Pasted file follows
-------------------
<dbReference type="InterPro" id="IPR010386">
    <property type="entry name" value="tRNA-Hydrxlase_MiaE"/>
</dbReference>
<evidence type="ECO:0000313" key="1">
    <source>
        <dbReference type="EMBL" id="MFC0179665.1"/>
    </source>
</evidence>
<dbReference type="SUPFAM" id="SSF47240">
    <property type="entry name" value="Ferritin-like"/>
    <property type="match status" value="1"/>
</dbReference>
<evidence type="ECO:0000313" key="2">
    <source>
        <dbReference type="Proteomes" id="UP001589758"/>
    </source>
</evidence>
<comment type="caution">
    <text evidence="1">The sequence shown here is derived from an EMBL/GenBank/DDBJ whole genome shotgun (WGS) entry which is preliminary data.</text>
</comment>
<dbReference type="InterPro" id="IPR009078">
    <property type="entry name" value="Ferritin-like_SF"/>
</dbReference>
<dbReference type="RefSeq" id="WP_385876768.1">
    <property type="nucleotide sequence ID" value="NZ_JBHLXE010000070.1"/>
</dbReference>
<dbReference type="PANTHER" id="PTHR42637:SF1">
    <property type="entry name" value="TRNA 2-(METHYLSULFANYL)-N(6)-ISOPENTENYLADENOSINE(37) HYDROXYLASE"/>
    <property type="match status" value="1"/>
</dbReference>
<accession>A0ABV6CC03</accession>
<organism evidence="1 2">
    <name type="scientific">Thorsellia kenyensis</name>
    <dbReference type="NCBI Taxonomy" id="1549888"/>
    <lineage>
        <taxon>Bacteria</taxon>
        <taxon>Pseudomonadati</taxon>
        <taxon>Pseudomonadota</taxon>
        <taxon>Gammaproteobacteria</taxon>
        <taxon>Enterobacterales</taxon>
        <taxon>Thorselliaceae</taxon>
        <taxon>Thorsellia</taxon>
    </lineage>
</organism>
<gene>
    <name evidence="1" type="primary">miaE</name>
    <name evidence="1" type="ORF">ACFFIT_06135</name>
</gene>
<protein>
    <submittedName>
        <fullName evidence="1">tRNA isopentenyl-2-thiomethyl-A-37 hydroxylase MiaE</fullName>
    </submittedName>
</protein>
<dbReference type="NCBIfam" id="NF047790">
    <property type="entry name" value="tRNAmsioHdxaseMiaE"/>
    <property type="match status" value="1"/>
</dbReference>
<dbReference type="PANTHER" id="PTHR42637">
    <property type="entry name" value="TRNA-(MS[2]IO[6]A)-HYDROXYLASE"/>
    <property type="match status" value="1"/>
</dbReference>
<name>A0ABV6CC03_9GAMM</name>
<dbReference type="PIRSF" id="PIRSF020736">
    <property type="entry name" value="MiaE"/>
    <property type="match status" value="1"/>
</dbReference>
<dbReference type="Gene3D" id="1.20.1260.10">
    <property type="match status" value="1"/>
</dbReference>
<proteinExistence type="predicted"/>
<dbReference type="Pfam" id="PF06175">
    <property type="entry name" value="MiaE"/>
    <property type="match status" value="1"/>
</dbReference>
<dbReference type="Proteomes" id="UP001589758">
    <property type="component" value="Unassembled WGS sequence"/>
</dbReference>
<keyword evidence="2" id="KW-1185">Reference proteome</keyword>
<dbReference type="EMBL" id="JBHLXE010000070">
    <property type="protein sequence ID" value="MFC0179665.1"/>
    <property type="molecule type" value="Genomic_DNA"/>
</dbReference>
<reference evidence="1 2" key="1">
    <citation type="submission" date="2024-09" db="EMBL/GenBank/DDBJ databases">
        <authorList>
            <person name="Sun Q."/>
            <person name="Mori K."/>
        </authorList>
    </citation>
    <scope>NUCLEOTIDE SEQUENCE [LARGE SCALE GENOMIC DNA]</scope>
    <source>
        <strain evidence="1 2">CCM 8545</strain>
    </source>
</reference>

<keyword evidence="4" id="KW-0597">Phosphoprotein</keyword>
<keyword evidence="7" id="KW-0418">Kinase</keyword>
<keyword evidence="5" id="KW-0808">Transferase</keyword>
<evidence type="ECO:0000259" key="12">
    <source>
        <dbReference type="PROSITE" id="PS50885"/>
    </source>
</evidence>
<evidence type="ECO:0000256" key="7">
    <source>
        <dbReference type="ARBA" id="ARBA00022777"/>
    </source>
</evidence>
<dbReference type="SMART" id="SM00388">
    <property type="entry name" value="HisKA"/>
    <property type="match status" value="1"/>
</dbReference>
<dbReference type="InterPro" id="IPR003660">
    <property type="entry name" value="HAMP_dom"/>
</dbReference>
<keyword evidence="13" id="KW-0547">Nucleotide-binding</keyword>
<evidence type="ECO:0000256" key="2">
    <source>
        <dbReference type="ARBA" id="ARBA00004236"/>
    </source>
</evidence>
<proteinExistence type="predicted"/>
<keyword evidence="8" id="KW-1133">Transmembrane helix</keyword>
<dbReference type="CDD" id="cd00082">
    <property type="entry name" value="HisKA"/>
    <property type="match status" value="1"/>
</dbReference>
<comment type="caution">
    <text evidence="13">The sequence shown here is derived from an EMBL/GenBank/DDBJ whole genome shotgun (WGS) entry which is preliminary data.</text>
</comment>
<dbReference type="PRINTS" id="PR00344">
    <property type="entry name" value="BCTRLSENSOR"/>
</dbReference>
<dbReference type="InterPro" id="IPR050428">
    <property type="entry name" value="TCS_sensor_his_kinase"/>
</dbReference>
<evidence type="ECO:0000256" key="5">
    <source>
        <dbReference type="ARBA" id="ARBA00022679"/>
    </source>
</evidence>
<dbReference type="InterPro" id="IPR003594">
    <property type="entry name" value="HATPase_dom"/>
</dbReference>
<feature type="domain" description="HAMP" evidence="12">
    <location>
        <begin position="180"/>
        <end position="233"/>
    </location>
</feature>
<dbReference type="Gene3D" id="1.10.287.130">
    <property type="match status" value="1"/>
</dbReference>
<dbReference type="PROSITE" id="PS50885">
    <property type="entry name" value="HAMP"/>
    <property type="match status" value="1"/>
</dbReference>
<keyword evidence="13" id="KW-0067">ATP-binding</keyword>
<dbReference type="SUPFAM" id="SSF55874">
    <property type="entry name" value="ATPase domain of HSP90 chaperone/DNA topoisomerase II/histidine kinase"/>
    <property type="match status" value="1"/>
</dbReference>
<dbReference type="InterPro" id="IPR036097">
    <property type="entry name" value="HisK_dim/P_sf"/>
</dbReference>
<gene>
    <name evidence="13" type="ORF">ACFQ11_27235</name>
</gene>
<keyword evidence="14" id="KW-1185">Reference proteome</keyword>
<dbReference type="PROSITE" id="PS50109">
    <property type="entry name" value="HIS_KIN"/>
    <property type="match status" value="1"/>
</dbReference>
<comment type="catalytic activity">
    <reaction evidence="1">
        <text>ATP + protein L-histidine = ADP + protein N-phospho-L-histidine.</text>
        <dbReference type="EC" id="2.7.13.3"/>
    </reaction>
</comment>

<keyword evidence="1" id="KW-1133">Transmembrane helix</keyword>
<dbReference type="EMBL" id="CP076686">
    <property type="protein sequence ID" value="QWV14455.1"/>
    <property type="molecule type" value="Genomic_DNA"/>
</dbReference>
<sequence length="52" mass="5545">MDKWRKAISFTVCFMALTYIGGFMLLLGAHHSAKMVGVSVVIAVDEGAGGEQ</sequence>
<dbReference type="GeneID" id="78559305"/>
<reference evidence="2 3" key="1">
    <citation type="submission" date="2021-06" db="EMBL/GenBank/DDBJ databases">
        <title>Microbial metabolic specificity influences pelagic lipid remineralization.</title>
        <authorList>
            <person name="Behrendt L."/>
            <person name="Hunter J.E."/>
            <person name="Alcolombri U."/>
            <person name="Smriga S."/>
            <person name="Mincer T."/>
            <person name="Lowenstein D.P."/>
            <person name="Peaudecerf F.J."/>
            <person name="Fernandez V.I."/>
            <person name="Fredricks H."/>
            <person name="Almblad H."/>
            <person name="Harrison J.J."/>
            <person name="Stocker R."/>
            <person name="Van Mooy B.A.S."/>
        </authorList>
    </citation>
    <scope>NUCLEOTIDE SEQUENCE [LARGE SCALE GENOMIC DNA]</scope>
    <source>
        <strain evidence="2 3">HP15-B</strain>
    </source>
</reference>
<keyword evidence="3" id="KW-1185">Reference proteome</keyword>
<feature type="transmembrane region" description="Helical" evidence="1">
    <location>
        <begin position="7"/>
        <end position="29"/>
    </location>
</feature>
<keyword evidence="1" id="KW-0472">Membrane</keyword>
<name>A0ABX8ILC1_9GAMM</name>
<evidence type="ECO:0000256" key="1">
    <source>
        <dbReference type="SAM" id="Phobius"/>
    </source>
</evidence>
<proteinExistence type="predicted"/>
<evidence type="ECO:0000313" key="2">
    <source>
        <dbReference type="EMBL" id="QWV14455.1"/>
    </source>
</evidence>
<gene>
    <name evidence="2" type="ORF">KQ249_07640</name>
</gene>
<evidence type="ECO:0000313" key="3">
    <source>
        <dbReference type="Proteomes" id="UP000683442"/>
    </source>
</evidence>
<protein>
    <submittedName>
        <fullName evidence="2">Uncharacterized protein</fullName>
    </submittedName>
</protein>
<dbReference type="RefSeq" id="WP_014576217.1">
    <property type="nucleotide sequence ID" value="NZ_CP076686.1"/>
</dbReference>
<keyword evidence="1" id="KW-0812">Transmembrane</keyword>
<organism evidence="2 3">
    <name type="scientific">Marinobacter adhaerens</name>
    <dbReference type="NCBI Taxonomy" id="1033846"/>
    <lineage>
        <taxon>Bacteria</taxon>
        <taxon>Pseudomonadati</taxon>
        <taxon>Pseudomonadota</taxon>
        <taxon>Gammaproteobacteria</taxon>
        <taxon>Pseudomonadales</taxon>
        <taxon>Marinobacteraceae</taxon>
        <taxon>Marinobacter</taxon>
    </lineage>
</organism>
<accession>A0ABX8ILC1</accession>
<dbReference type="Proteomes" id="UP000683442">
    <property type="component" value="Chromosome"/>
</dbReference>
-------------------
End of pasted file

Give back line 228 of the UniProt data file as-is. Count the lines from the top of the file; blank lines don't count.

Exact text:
    </source>